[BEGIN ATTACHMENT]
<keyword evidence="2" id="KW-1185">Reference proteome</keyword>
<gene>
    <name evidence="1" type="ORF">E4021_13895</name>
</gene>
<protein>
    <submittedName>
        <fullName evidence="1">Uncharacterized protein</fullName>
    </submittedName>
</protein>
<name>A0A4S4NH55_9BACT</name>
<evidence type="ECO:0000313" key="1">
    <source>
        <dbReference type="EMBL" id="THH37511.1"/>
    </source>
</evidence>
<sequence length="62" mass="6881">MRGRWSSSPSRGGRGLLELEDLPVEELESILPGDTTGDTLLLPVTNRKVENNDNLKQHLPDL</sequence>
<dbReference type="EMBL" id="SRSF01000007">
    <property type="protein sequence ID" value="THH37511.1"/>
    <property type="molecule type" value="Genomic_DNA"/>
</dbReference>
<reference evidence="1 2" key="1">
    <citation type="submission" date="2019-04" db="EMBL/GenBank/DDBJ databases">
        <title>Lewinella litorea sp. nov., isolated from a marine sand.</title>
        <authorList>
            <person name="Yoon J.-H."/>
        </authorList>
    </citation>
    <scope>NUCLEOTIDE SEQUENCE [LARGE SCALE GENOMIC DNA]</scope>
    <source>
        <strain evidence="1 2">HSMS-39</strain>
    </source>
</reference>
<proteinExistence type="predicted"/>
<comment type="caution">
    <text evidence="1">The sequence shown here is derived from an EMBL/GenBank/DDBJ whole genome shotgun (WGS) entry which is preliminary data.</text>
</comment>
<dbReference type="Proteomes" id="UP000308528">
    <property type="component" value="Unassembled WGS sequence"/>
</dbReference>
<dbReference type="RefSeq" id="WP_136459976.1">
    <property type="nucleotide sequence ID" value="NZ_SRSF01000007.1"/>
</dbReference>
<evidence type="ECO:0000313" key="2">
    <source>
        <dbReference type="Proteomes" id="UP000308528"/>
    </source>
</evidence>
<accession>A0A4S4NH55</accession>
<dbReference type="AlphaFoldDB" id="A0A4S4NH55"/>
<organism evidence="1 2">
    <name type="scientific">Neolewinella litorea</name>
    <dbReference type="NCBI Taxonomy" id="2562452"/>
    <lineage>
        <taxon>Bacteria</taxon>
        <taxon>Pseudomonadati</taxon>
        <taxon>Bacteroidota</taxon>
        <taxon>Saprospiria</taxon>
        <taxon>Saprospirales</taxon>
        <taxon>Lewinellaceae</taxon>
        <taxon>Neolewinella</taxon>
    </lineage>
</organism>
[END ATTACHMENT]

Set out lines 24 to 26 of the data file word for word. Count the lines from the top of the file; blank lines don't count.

        <authorList>
            <person name="Yoon J.-H."/>
        </authorList>